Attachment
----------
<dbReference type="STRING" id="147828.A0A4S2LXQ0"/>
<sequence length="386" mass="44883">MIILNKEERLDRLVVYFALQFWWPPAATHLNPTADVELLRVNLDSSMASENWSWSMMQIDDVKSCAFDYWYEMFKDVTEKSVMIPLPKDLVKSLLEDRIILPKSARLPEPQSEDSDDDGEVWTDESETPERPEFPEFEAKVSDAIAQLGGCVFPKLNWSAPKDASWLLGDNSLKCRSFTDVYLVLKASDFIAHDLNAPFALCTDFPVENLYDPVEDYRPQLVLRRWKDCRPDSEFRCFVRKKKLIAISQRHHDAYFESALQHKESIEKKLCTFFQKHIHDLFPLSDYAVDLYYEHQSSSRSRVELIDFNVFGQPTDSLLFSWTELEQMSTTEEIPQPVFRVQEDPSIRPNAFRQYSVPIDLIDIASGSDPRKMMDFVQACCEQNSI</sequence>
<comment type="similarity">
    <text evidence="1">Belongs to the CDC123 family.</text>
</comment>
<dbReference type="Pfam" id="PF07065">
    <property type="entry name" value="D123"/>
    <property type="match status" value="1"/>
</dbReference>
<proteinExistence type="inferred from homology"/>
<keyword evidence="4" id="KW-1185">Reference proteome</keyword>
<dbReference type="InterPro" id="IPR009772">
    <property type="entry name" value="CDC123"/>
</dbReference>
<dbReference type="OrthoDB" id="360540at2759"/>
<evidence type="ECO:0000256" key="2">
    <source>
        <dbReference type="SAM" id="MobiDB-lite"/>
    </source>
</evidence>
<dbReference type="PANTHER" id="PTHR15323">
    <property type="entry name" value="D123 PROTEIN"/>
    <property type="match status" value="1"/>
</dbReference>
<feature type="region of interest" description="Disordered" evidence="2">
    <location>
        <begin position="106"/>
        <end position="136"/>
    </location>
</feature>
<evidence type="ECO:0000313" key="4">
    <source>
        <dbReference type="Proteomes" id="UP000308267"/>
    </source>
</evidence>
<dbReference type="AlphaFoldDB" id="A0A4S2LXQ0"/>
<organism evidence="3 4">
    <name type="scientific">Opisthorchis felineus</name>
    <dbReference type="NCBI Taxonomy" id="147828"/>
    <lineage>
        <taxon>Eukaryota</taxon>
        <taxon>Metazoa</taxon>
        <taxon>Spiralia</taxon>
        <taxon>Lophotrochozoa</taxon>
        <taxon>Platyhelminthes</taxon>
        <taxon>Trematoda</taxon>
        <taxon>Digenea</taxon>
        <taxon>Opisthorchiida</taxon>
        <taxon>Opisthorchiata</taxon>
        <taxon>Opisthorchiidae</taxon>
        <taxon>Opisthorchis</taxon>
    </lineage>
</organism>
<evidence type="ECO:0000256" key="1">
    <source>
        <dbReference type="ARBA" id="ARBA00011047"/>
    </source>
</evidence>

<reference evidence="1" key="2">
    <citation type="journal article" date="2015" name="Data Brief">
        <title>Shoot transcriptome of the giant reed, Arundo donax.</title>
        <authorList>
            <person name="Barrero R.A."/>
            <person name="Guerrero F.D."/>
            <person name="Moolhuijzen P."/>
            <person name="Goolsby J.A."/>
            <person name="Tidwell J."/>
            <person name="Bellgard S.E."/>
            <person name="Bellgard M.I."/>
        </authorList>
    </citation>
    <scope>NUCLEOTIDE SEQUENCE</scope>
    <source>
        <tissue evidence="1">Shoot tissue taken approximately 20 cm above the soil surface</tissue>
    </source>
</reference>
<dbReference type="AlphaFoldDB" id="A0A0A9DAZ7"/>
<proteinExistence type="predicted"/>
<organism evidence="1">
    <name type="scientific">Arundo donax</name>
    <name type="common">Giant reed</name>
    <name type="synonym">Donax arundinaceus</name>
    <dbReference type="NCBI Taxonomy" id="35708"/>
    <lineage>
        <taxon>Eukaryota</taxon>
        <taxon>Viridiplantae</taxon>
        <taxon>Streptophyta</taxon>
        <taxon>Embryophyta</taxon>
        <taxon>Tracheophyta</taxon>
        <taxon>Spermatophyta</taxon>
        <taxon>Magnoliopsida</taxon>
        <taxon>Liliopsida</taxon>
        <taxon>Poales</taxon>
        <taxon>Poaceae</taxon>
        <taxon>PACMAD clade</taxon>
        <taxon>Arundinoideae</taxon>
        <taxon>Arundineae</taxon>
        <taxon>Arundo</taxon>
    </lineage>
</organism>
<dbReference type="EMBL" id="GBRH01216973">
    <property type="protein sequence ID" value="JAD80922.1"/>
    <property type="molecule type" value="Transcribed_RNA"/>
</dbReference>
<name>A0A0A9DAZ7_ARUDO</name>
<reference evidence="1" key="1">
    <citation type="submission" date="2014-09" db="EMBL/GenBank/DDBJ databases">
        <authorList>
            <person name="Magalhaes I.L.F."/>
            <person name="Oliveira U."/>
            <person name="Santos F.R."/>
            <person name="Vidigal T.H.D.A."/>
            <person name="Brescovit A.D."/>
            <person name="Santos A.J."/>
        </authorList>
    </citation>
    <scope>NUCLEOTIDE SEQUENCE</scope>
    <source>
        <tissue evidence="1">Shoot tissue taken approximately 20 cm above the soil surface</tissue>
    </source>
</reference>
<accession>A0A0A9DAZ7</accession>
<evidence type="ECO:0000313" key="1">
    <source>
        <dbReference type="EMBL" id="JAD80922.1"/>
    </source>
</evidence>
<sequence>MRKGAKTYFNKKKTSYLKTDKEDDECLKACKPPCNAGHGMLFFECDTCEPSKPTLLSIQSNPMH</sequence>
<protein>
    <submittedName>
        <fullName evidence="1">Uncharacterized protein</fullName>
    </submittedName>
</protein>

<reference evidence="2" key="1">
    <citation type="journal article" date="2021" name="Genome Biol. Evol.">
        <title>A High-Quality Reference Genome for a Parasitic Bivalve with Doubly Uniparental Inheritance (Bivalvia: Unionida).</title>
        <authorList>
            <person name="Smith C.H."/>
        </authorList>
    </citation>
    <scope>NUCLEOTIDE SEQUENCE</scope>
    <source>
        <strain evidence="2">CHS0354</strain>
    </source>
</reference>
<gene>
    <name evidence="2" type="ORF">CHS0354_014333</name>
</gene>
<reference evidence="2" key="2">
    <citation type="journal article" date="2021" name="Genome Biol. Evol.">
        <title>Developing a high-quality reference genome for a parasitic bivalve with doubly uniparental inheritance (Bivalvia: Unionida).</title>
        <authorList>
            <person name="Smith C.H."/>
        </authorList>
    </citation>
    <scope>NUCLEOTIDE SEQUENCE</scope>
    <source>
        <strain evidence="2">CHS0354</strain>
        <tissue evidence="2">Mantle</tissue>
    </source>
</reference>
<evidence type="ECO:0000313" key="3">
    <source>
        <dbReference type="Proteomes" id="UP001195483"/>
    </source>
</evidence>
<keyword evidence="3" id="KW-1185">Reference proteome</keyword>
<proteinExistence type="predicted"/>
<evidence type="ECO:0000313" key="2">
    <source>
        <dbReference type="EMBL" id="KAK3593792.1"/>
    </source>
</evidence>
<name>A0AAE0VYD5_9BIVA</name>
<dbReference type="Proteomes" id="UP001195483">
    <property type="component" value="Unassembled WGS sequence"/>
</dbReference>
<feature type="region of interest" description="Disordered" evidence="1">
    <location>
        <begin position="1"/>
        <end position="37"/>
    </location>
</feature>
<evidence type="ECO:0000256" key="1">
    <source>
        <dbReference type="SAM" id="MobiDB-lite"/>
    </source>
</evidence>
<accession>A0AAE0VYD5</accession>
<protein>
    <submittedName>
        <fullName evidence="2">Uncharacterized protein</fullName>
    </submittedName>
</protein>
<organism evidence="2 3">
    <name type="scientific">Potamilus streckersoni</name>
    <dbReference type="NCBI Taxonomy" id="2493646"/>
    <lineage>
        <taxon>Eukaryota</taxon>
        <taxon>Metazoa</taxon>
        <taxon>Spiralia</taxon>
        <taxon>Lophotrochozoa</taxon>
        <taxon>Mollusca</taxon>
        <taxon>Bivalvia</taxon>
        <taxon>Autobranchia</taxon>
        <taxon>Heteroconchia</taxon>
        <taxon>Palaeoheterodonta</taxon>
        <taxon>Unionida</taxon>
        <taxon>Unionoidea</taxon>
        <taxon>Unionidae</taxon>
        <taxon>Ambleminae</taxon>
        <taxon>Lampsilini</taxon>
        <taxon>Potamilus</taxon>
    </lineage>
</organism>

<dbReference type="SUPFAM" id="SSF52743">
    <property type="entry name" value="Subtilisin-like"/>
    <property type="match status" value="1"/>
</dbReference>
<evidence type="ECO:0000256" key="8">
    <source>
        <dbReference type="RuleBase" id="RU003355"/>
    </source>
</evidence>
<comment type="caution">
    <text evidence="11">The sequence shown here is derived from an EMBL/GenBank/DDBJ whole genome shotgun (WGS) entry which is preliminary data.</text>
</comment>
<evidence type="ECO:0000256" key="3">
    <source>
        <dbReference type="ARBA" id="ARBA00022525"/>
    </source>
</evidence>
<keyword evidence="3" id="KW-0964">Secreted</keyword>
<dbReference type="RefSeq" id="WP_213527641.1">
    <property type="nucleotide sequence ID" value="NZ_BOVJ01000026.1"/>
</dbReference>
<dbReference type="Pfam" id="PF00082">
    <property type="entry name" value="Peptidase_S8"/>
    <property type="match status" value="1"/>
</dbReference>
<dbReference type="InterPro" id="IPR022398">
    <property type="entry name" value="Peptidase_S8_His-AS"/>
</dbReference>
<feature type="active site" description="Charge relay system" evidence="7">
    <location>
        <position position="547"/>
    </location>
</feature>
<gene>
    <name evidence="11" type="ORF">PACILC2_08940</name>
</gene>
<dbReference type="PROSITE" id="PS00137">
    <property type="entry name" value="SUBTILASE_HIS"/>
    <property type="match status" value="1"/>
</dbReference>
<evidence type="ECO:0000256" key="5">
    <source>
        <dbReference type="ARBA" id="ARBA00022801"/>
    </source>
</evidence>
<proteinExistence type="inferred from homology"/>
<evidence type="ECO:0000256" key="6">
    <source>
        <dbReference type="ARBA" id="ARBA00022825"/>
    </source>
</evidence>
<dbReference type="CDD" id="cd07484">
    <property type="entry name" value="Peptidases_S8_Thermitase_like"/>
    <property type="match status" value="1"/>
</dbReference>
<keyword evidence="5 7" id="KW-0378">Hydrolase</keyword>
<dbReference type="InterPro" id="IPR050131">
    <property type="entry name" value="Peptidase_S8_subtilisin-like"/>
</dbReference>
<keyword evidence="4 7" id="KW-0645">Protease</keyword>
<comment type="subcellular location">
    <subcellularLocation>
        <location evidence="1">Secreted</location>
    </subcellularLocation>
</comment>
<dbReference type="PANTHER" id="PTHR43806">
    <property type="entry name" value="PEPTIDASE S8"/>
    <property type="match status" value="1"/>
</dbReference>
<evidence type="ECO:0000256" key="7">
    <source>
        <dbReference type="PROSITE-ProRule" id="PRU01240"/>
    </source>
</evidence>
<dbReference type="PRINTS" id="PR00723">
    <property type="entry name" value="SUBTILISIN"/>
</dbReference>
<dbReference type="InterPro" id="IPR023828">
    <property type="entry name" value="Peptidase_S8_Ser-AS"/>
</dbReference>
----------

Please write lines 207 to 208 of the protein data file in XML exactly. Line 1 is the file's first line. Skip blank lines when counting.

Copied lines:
        <taxon>Palaeoheterodonta</taxon>
        <taxon>Unionida</taxon>